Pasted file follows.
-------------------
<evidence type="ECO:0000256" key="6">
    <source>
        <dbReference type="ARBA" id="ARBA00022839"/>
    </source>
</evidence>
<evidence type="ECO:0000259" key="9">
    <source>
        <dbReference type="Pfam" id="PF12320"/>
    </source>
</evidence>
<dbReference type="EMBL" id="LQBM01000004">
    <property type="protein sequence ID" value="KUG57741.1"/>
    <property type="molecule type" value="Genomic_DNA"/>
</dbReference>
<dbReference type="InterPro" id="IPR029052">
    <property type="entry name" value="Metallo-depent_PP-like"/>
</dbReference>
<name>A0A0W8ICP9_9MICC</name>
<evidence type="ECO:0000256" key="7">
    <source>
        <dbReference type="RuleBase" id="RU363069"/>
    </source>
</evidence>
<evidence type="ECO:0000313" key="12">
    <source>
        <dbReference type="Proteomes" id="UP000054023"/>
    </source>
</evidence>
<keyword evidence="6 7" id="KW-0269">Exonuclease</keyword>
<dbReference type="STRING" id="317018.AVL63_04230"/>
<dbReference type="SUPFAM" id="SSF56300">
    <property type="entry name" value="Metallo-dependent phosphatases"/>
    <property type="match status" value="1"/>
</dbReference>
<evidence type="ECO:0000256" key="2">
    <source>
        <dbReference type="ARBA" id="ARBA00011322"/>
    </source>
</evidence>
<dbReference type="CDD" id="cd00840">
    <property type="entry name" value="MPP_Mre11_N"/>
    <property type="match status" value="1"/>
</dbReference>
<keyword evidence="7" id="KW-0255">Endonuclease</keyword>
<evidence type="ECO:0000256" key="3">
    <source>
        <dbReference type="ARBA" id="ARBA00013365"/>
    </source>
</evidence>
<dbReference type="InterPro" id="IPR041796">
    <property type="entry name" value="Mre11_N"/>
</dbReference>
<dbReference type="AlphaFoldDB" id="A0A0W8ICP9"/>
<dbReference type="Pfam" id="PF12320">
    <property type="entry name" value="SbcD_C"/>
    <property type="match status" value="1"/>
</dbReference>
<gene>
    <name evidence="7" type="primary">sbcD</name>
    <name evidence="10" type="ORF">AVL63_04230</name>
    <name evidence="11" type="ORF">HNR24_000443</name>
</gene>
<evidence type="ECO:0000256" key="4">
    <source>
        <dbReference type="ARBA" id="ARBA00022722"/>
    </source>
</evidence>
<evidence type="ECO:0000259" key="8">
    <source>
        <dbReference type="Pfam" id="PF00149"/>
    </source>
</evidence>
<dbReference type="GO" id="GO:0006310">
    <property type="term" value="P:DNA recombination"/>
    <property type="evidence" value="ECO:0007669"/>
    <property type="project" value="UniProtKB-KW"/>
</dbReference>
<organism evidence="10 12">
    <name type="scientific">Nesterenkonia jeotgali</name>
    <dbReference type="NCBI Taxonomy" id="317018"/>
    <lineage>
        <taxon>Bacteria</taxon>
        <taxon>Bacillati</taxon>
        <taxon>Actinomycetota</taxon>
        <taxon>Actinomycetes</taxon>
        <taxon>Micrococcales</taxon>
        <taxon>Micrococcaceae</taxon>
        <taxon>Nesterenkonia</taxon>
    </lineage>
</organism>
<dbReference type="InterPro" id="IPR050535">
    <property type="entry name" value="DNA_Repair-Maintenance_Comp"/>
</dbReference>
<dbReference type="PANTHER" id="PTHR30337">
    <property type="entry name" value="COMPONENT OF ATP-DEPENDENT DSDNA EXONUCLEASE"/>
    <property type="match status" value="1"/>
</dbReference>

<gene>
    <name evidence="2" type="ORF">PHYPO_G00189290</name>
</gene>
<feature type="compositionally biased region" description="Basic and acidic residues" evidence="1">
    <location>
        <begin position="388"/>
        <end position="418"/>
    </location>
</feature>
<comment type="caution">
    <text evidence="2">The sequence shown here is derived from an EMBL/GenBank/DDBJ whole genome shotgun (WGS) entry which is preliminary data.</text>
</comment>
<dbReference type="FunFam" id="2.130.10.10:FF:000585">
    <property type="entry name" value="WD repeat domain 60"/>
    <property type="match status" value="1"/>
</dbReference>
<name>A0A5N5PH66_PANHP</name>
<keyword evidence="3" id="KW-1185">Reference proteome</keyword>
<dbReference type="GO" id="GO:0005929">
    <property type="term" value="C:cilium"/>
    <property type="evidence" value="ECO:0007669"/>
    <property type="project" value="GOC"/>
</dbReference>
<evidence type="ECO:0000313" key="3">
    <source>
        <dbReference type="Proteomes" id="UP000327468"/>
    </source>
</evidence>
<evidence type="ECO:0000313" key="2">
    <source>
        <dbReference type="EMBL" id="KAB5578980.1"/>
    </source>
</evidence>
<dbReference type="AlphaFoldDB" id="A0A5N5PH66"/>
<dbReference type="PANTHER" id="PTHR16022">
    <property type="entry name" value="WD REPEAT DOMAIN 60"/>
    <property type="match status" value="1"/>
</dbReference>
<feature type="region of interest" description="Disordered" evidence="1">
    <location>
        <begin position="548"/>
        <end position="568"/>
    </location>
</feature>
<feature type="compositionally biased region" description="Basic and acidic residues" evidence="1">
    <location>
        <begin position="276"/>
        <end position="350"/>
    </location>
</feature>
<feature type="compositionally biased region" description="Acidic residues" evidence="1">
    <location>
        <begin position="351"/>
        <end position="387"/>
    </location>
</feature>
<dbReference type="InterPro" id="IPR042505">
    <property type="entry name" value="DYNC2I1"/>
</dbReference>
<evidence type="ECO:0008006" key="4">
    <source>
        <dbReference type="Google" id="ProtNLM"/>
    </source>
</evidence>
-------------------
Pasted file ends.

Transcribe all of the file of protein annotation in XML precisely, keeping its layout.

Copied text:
<evidence type="ECO:0000256" key="6">
    <source>
        <dbReference type="ARBA" id="ARBA00022839"/>
    </source>
</evidence>
<evidence type="ECO:0000259" key="9">
    <source>
        <dbReference type="Pfam" id="PF12320"/>
    </source>
</evidence>
<dbReference type="EMBL" id="LQBM01000004">
    <property type="protein sequence ID" value="KUG57741.1"/>
    <property type="molecule type" value="Genomic_DNA"/>
</dbReference>
<dbReference type="InterPro" id="IPR029052">
    <property type="entry name" value="Metallo-depent_PP-like"/>
</dbReference>
<name>A0A0W8ICP9_9MICC</name>
<evidence type="ECO:0000256" key="7">
    <source>
        <dbReference type="RuleBase" id="RU363069"/>
    </source>
</evidence>
<evidence type="ECO:0000313" key="12">
    <source>
        <dbReference type="Proteomes" id="UP000054023"/>
    </source>
</evidence>
<keyword evidence="6 7" id="KW-0269">Exonuclease</keyword>
<dbReference type="STRING" id="317018.AVL63_04230"/>
<dbReference type="SUPFAM" id="SSF56300">
    <property type="entry name" value="Metallo-dependent phosphatases"/>
    <property type="match status" value="1"/>
</dbReference>
<evidence type="ECO:0000256" key="2">
    <source>
        <dbReference type="ARBA" id="ARBA00011322"/>
    </source>
</evidence>
<dbReference type="CDD" id="cd00840">
    <property type="entry name" value="MPP_Mre11_N"/>
    <property type="match status" value="1"/>
</dbReference>
<keyword evidence="7" id="KW-0255">Endonuclease</keyword>
<evidence type="ECO:0000256" key="3">
    <source>
        <dbReference type="ARBA" id="ARBA00013365"/>
    </source>
</evidence>
<dbReference type="InterPro" id="IPR041796">
    <property type="entry name" value="Mre11_N"/>
</dbReference>
<dbReference type="AlphaFoldDB" id="A0A0W8ICP9"/>
<dbReference type="Pfam" id="PF12320">
    <property type="entry name" value="SbcD_C"/>
    <property type="match status" value="1"/>
</dbReference>
<gene>
    <name evidence="7" type="primary">sbcD</name>
    <name evidence="10" type="ORF">AVL63_04230</name>
    <name evidence="11" type="ORF">HNR24_000443</name>
</gene>
<evidence type="ECO:0000256" key="4">
    <source>
        <dbReference type="ARBA" id="ARBA00022722"/>
    </source>
</evidence>
<evidence type="ECO:0000259" key="8">
    <source>
        <dbReference type="Pfam" id="PF00149"/>
    </source>
</evidence>
<dbReference type="GO" id="GO:0006310">
    <property type="term" value="P:DNA recombination"/>
    <property type="evidence" value="ECO:0007669"/>
    <property type="project" value="UniProtKB-KW"/>
</dbReference>
<organism evidence="10 12">
    <name type="scientific">Nesterenkonia jeotgali</name>
    <dbReference type="NCBI Taxonomy" id="317018"/>
    <lineage>
        <taxon>Bacteria</taxon>
        <taxon>Bacillati</taxon>
        <taxon>Actinomycetota</taxon>
        <taxon>Actinomycetes</taxon>
        <taxon>Micrococcales</taxon>
        <taxon>Micrococcaceae</taxon>
        <taxon>Nesterenkonia</taxon>
    </lineage>
</organism>
<dbReference type="InterPro" id="IPR050535">
    <property type="entry name" value="DNA_Repair-Maintenance_Comp"/>
</dbReference>
<dbReference type="PANTHER" id="PTHR30337">
    <property type="entry name" value="COMPONENT OF ATP-DEPENDENT DSDNA EXONUCLEASE"/>
    <property type="match status" value="1"/>
</dbReference>

<gene>
    <name evidence="2" type="ORF">PHYPO_G00189290</name>
</gene>
<feature type="compositionally biased region" description="Basic and acidic residues" evidence="1">
    <location>
        <begin position="388"/>
        <end position="418"/>
    </location>
</feature>
<comment type="caution">
    <text evidence="2">The sequence shown here is derived from an EMBL/GenBank/DDBJ whole genome shotgun (WGS) entry which is preliminary data.</text>
</comment>
<dbReference type="FunFam" id="2.130.10.10:FF:000585">
    <property type="entry name" value="WD repeat domain 60"/>
    <property type="match status" value="1"/>
</dbReference>
<name>A0A5N5PH66_PANHP</name>
<keyword evidence="3" id="KW-1185">Reference proteome</keyword>
<dbReference type="GO" id="GO:0005929">
    <property type="term" value="C:cilium"/>
    <property type="evidence" value="ECO:0007669"/>
    <property type="project" value="GOC"/>
</dbReference>
<evidence type="ECO:0000313" key="3">
    <source>
        <dbReference type="Proteomes" id="UP000327468"/>
    </source>
</evidence>
<evidence type="ECO:0000313" key="2">
    <source>
        <dbReference type="EMBL" id="KAB5578980.1"/>
    </source>
</evidence>
<dbReference type="AlphaFoldDB" id="A0A5N5PH66"/>
<dbReference type="PANTHER" id="PTHR16022">
    <property type="entry name" value="WD REPEAT DOMAIN 60"/>
    <property type="match status" value="1"/>
</dbReference>
<feature type="region of interest" description="Disordered" evidence="1">
    <location>
        <begin position="548"/>
        <end position="568"/>
    </location>
</feature>
<feature type="compositionally biased region" description="Basic and acidic residues" evidence="1">
    <location>
        <begin position="276"/>
        <end position="350"/>
    </location>
</feature>
<feature type="compositionally biased region" description="Acidic residues" evidence="1">
    <location>
        <begin position="351"/>
        <end position="387"/>
    </location>
</feature>
<dbReference type="InterPro" id="IPR042505">
    <property type="entry name" value="DYNC2I1"/>
</dbReference>
<evidence type="ECO:0008006" key="4">
    <source>
        <dbReference type="Google" id="ProtNLM"/>
    </source>
</evidence>